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Ian W.H. Parry, Mr. Chandara Veung, and Mr. Dirk Heine
This paper calculates, for the top twenty emitting countries, how much pricing of carbon dioxide (CO2) emissions is in their own national interests due to domestic co-benefits (leaving aside the global climate benefits). On average, nationally efficient prices are substantial, $57.5 per ton of CO2 (for year 2010), reflecting primarily health co-benefits from reduced air pollution at coal plants and, in some cases, reductions in automobile externalities (net of fuel taxes/subsidies). Pricing co-benefits reduces CO2 emissions from the top twenty emitters by 13.5 percent (a 10.8 percent reduction in global emissions). However, co-benefits vary dramatically across countries (e.g., with population exposure to pollution) and differentiated pricing of CO2 emissions therefore yields higher net benefits (by 23 percent) than uniform pricing. Importantly, the efficiency case for pricing carbon’s co-benefits hinges critically on (i) weak prospects for internalizing other externalities through other pricing instruments and (ii) productive use of carbon pricing revenues.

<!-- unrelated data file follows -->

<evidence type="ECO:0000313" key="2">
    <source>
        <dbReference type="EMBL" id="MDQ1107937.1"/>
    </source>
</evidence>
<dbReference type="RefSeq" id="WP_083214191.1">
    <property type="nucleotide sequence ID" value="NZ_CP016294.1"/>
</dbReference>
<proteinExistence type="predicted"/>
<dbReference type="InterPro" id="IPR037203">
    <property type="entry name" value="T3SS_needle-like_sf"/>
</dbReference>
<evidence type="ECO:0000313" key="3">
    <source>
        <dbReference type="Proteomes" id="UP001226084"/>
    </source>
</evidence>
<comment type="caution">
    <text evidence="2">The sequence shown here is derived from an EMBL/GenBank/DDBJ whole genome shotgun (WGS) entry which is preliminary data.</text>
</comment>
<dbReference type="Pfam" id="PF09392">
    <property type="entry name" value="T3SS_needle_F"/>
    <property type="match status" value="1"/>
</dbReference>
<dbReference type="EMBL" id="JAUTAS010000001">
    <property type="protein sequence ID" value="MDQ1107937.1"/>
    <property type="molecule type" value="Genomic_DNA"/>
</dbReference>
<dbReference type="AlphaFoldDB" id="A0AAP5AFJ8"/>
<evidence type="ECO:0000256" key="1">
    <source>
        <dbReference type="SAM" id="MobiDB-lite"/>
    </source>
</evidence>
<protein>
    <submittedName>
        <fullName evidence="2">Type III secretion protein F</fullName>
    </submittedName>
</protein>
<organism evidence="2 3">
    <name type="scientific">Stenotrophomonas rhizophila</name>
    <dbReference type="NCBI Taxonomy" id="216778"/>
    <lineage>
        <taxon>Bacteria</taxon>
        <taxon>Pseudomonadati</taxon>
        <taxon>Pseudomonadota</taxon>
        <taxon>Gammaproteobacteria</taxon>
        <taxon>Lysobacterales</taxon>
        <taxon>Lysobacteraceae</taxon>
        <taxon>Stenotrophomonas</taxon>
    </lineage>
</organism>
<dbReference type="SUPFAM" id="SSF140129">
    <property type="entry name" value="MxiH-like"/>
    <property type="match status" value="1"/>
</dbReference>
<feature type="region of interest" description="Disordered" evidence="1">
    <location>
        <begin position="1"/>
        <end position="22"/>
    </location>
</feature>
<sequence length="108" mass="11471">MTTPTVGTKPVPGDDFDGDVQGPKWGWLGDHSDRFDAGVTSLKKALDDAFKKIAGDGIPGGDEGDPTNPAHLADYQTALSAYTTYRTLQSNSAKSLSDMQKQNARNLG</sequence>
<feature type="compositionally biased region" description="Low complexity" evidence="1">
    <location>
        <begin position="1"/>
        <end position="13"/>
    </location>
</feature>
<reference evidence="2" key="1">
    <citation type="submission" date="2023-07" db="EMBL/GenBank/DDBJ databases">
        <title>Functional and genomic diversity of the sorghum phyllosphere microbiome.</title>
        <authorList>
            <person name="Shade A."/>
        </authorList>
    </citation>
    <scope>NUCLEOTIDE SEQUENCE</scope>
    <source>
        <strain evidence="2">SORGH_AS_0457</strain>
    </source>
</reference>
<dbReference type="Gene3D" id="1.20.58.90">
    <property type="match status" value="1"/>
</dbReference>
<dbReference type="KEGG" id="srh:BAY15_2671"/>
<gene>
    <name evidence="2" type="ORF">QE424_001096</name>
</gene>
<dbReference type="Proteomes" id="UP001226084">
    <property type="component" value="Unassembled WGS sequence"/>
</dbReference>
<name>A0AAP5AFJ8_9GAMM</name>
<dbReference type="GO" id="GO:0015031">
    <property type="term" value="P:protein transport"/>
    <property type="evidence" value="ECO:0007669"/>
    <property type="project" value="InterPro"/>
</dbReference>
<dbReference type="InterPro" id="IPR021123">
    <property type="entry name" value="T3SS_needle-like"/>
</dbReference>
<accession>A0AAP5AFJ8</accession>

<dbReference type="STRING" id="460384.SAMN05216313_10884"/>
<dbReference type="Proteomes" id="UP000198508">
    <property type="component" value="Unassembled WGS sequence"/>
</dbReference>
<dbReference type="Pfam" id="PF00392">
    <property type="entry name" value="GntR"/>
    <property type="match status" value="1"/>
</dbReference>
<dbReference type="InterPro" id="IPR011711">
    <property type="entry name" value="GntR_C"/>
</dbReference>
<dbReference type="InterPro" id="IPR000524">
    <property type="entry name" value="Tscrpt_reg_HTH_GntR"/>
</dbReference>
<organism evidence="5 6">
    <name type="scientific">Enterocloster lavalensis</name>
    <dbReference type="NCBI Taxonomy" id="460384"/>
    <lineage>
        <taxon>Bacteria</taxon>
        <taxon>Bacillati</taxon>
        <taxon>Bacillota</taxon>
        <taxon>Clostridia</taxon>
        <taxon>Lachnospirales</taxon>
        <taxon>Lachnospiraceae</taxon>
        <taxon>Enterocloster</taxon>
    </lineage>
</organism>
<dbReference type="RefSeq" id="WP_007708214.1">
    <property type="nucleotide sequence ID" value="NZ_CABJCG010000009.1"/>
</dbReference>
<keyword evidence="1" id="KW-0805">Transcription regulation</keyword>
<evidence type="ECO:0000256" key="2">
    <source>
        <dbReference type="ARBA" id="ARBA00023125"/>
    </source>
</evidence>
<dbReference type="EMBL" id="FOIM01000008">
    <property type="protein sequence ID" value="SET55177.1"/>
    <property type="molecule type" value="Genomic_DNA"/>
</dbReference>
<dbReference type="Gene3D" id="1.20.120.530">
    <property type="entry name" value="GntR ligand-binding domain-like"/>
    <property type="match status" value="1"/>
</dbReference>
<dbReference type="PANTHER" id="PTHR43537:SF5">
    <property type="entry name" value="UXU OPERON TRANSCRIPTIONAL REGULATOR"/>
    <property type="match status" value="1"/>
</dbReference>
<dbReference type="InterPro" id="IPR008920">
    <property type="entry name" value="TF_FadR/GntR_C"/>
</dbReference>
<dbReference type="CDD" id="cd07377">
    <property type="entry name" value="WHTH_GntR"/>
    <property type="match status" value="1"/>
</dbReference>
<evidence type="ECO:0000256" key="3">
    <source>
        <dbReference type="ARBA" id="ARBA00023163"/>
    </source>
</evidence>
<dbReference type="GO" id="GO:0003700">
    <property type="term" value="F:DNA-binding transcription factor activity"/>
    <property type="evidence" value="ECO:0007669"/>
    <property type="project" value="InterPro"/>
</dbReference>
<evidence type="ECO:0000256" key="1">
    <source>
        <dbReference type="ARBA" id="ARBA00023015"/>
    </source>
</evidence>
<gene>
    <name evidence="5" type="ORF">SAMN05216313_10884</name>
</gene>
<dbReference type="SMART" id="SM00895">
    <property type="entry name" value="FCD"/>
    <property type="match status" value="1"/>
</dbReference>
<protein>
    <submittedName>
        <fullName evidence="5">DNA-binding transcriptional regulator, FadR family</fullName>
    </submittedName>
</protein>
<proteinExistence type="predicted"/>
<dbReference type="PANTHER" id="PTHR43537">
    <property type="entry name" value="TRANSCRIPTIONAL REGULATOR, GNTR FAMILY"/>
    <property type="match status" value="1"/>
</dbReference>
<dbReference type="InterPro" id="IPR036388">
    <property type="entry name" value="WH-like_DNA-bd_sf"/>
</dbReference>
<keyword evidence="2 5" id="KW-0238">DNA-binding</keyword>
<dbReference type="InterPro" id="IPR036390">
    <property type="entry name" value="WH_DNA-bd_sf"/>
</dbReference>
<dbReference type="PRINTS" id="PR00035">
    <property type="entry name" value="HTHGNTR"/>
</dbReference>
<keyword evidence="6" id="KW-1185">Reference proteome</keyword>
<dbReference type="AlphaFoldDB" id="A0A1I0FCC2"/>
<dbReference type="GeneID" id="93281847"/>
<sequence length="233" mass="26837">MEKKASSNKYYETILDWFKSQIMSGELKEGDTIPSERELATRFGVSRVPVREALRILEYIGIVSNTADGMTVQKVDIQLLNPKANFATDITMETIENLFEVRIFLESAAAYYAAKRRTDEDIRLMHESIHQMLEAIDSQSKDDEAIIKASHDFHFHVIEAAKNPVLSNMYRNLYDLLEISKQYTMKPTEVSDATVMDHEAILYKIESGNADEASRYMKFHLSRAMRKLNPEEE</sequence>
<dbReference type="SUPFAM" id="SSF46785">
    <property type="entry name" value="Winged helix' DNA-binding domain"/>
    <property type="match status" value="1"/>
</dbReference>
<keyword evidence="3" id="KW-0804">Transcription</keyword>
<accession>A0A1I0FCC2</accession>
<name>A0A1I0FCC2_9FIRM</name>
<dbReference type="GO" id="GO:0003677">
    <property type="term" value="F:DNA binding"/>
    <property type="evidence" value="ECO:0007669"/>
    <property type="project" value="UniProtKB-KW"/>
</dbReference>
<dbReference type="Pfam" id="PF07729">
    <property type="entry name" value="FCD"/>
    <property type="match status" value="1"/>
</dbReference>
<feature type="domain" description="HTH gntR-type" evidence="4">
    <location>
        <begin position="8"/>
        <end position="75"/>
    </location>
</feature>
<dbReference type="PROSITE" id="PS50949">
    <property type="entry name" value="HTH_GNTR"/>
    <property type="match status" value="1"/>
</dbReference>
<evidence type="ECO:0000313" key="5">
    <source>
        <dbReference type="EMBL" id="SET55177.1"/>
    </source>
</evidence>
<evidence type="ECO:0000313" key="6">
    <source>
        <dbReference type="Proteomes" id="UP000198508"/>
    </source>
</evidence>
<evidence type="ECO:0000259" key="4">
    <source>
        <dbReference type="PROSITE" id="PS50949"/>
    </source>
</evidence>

Ian W.H. Parry, Mr. Chandara Veung, and Mr. Dirk Heine

subsidies were between $92 and $193 per ton of CO 2 in 2010. An important caveat about the subsidies, however, is that to the extent they reflect differences in domestic and international fuel prices they vary from year to year with volatility in the latter. Moreover, the price-gap concept of a subsidy generally favored by economists is not accepted by all governments, especially if domestic prices recover domestic supply costs (the implications of ignoring subsidies are noted below). Figure 5. Pre-Existing Fuel Taxes/Subsidies, 2010 ($ per ton CO2) Source